Today’s debates offer a good example of such differences in perspective. The proponents of austerity are often cast as hardnosed economic experts who advocate unpleasant but unnecessary measures. The quintessential ‘austerian’ is the technocrat: the economics professor who turns prime minister in the hour of his country’s greatest need, or the experts of the European Commission, the European Central Bank, the International Monetary Fund (IMF), and others who land in a nation’s capital to save it from the brink of financial collapse. The considerable power which these experts wield rests primarily on their claim to superior knowledge and understanding of economic matters. Typically they are unelected officials, but large proportions of the public support them because they feel safe in the hands of men and women who are well versed in the logic of capitalism and whose vision of the future is not blurred by sentimentalities.
Opponents of austerity, on the other hand, are often perceived as well-meaning but ultimately naïve. Many in the public may share their concerns with the social consequences of austerity, but alternative views on austerity, it is often believed, do not sufficiently take in to account the inexorable logic of our economic system.
Critical observes have pointed out that reality is often more complicated. The economic performance of countries where austerity measures have been applied most vigorously has often been weaker than in others that were less zealous in reducing public expenditure and reforming the labour market. It is becoming increasingly clear that instead of making the crisis shorter and less severe, austerity has made it longer and deeper than necessary. Critics do not claim that austerity policies will prevent a return of growth for ever. For reasons that are still only partly understood, market economies operate in cycles of upswings and downturns. As a result, periods of renewed growth will occur with austerity has led to a downturn that was longer and deeper than necessary and will lead to upturns that are weaker and shorter than they might have been.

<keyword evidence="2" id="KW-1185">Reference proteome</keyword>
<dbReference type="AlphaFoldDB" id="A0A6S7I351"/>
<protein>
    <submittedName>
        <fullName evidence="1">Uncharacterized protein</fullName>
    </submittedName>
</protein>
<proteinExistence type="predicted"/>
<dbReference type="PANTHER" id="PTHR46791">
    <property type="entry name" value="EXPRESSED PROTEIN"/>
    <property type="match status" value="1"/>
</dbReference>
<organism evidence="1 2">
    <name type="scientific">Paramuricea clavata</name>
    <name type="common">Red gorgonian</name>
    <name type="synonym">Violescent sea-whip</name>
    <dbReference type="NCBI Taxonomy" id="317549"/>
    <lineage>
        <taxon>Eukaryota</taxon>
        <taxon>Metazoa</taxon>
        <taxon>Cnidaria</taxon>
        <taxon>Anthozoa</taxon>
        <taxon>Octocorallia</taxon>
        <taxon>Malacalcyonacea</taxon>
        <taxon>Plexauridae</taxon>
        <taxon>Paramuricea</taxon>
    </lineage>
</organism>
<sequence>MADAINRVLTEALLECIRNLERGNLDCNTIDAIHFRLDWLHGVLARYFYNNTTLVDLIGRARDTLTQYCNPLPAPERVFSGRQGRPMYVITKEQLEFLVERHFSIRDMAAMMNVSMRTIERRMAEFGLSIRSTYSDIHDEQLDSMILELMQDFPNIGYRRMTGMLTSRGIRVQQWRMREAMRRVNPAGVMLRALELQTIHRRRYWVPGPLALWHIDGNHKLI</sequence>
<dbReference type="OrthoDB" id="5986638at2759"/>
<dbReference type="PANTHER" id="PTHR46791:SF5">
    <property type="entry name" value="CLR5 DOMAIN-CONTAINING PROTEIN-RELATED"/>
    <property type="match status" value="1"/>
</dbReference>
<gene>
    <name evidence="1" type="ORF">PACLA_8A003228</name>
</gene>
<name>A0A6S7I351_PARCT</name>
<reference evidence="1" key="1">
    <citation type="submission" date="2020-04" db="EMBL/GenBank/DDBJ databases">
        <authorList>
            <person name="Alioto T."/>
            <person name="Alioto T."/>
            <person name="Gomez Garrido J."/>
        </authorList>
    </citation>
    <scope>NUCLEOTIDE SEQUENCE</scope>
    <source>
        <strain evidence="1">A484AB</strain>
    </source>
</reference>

The overwhelming evidence that austerity policies do not deliver the desired results has led the IMF to critically rethink its initial analysis. However, this kind of soul-searching has remained the exception. Paradoxically, the failure of austerity to produce any tangible benefits in a reasonable time frame has not led to policy changes. Even where spending cuts have not produced the desired effects of budgetary consolidation and renewed economic growth, political leaders and large parts of the public have stuck to their guns. At first sight this may seem baffling. Weak economic performance should quickly discredit arguments in favour of austerity, and the economic experts who propose them should be the first to acknowledge this.